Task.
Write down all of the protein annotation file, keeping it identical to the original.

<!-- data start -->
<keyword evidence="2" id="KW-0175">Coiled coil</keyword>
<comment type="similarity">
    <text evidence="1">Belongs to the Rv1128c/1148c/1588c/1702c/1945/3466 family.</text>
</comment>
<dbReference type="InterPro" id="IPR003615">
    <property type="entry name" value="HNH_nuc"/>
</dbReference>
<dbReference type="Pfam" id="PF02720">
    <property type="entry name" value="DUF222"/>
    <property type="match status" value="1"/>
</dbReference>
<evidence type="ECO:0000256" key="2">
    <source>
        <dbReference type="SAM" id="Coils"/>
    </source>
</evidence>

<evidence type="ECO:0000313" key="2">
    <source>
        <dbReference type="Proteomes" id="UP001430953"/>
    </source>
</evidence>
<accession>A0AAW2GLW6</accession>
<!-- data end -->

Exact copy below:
<keyword evidence="2" id="KW-0175">Coiled coil</keyword>
<comment type="similarity">
    <text evidence="1">Belongs to the Rv1128c/1148c/1588c/1702c/1945/3466 family.</text>
</comment>
<dbReference type="InterPro" id="IPR003615">
    <property type="entry name" value="HNH_nuc"/>
</dbReference>
<dbReference type="Pfam" id="PF02720">
    <property type="entry name" value="DUF222"/>
    <property type="match status" value="1"/>
</dbReference>
<evidence type="ECO:0000256" key="2">
    <source>
        <dbReference type="SAM" id="Coils"/>
    </source>
</evidence>

<evidence type="ECO:0000313" key="2">
    <source>
        <dbReference type="Proteomes" id="UP001430953"/>
    </source>
</evidence>
<accession>A0AAW2GLW6</accession>